Pinot Noir Wine Women #2: WALT’S Owner Kathryn Hall and Director of Winemaking Megan Gunderson

NOTE: During Women’s History Month, we feature as many women in wine as we can. In part 1 of this 2 part post, we featured two other pinot noir women,  Peregrine’s Nichole Cross and Megan McGrath Gates of Lucas and Lewellen. This goal has been challenged doubly this March by COVID-19 which impacted my ability to determine what was wrong with my laptop. My new charger should arrive any day, but this blog post may be rough until I get a chance to finish editing it. I had also planned on finishing my article about my interview with Italian wine importer Sheila Donahue as well as other content this month.

1000 miles of Pinot Noir.

When Kathryn Hall started HALL Wines and then WALT, she looked for people and partners as passionate about differences as she was, because this is what is required to make the best wine.

Kathryn Hall at Clos Pepe March 2020.

Kathryn’s family joined the grape growing business in the 1970s, but after graduating from UC Berkeley and working there as an assistant city attorney, she moved to Texas where she met and fell in love with Craig Hall, a non-winedrinker at the time. After serving from 1997-2001 under the Clinton administration as the ambassador to Austria, the Halls headed for the hills in Napa where they learned that “the best fertilizer is the farmer’s shadow” as Kathryn describes in her 2016 bestseller, A Perfect Score (p. 67). This typifies their hands on approach of “taking care of people and crafting experiences” (p. 93) that are artistic, organic, and high quality even though being organic costs $250,000 more a year (p. 153).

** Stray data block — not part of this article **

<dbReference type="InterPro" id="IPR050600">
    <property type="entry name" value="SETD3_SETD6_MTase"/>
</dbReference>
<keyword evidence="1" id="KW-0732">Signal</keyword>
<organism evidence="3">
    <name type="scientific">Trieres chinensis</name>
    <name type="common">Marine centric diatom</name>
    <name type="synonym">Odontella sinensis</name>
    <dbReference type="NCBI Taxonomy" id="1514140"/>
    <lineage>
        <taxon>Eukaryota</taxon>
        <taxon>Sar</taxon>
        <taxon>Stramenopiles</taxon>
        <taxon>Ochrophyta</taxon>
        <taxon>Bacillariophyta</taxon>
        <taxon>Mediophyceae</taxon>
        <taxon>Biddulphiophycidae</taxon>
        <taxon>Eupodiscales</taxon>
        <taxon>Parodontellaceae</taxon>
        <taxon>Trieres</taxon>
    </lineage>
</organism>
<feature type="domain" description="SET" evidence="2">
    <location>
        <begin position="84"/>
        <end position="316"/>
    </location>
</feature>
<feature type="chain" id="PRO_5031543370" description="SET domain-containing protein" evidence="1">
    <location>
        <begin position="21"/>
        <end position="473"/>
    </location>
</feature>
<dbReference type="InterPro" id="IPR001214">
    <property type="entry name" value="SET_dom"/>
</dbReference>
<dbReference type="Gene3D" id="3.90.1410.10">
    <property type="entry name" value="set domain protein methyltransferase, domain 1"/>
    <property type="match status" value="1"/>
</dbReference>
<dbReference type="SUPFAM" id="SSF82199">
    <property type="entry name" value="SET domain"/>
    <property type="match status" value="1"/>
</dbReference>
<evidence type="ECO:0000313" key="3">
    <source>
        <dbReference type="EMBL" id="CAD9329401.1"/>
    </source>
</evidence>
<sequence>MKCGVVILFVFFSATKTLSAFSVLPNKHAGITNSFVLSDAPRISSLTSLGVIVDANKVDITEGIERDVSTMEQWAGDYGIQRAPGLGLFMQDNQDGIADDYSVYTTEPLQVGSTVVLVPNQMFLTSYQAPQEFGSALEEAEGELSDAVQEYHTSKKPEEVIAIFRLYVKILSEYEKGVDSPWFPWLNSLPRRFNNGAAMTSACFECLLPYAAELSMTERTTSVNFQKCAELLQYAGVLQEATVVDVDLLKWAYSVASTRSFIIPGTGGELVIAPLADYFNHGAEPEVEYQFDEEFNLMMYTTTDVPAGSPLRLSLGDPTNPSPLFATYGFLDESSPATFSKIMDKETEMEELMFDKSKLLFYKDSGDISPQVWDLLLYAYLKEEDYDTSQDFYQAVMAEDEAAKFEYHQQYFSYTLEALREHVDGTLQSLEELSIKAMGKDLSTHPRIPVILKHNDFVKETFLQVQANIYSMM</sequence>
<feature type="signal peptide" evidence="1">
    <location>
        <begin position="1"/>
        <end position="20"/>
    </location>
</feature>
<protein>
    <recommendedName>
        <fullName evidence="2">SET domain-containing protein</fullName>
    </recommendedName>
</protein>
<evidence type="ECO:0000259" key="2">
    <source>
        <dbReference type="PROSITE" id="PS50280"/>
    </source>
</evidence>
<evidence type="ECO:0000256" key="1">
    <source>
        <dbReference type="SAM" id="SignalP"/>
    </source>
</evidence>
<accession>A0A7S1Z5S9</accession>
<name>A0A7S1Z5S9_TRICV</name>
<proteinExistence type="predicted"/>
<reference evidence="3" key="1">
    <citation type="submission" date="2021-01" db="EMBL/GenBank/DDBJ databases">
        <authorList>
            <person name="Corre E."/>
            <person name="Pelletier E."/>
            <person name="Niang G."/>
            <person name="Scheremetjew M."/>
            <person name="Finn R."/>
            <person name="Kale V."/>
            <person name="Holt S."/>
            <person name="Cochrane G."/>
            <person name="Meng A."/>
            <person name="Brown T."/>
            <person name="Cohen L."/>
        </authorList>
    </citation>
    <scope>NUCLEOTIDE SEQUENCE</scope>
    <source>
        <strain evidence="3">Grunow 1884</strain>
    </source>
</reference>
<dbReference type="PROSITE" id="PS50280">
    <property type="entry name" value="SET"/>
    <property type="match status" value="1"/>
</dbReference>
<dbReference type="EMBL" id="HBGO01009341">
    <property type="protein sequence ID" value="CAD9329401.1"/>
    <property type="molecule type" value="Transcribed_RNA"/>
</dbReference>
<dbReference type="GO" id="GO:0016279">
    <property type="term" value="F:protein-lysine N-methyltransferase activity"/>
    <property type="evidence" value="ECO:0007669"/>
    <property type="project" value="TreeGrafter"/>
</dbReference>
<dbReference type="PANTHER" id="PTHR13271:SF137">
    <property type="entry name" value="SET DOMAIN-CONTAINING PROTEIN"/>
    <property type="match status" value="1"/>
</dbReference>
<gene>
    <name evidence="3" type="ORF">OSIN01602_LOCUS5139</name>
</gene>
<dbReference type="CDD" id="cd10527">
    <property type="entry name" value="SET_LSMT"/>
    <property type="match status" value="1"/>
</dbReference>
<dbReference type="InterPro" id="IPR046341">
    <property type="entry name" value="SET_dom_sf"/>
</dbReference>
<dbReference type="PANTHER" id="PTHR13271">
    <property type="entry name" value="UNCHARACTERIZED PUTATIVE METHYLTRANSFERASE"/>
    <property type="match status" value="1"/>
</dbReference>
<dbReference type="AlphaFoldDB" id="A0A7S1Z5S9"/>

“Like wine, art speaks without saying a word. Our hope is that the winery grounds, wine, and art all add layers to the experiences of our guests,” writes Kathryn (p.156).

This passion for perfection is what led her to source fruit from Steven Pepe’s vineyard in the Sta. Rita Hills AVA a few miles from the Pacific in Santa Barbara County.

Even though the WALT wine making facility is located in at HALL in Napa’s St Helena, WALT sources grapes up and down the west coast which are picked at night and trucked to the facility at 35 degrees where they make chardonnay and pinot noir for WALT (25k cases) and cabaret sauvignon under HALL (90k cases) using an optical sorter to maximize fruit integrity and keep vineyard character.

“The optical sorter was life changing,’ said Kathryn Hall at a 2020 press event.  “We end up getting a higher yield and higher quality.”

They pride themselves on using free run juice with no hard press with native yeast as possible with their generally organic fruit, but winemaker Megan Gunderson admited that if “Brix level can get away from me so I have to use a commercial yeast.” To avoid this challenge, she spends a lot of time traveling to those vineyards stretching those 1000 miles, and tasting the grapes to determine if the seeds inside tell her it is time to pick– she wants crunchy brown seeds.

“For me it’s really about getting out in the vineyard and tasting the ripeness of phenolics,” said Megan.

With only a few pinot noir vintages under their belt, they’re making 11 or so distinct pinots, but are still considered a small pinot noir producer with a small WALT tasting room in the Sonoma square in addition to tasting rooms in Napa.